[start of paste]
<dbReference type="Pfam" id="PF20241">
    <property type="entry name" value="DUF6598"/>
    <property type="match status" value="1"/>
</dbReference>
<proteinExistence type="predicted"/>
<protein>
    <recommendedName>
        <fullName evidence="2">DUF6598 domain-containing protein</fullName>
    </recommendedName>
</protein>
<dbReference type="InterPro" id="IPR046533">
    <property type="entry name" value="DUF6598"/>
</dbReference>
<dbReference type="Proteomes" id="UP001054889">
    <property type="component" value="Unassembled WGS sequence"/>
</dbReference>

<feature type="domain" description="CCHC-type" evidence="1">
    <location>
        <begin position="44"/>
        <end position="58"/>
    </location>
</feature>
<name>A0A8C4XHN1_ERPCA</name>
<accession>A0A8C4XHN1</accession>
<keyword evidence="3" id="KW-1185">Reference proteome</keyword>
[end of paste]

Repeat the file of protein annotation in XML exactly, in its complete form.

<dbReference type="Pfam" id="PF20241">
    <property type="entry name" value="DUF6598"/>
    <property type="match status" value="1"/>
</dbReference>
<proteinExistence type="predicted"/>
<protein>
    <recommendedName>
        <fullName evidence="2">DUF6598 domain-containing protein</fullName>
    </recommendedName>
</protein>
<dbReference type="InterPro" id="IPR046533">
    <property type="entry name" value="DUF6598"/>
</dbReference>
<dbReference type="Proteomes" id="UP001054889">
    <property type="component" value="Unassembled WGS sequence"/>
</dbReference>

<feature type="domain" description="CCHC-type" evidence="1">
    <location>
        <begin position="44"/>
        <end position="58"/>
    </location>
</feature>
<name>A0A8C4XHN1_ERPCA</name>
<accession>A0A8C4XHN1</accession>
<keyword evidence="3" id="KW-1185">Reference proteome</keyword>